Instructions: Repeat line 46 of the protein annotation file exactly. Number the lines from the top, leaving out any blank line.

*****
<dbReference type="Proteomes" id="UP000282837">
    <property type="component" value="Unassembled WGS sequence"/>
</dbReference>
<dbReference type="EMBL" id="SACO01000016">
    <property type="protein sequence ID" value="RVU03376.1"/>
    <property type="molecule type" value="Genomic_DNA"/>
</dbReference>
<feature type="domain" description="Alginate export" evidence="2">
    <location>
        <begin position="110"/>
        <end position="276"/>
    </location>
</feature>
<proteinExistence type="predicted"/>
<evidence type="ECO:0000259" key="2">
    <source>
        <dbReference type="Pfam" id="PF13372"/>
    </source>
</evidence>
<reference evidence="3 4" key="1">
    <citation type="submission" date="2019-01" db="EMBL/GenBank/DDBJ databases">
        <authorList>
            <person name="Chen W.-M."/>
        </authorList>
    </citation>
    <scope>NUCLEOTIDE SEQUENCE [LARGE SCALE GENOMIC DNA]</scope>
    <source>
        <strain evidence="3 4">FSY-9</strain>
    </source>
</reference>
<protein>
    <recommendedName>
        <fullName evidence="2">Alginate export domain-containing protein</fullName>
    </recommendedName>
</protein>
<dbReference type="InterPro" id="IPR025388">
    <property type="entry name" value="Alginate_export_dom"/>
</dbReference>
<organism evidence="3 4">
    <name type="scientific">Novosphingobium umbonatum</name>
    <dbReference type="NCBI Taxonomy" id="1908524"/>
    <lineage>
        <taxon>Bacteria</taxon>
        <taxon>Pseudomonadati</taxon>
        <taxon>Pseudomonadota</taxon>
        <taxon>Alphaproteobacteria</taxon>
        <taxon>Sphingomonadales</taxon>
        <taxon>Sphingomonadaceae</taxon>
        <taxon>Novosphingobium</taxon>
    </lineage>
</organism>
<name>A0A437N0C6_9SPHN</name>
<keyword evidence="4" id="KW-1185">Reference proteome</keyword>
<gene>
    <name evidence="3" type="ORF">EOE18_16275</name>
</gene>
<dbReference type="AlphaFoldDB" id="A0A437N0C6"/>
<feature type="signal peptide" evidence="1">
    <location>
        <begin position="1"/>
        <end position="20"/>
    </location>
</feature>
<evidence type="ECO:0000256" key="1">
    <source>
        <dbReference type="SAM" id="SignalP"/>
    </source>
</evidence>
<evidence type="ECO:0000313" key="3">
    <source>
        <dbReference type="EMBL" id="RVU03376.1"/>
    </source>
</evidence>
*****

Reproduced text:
        <taxon>Alphaproteobacteria</taxon>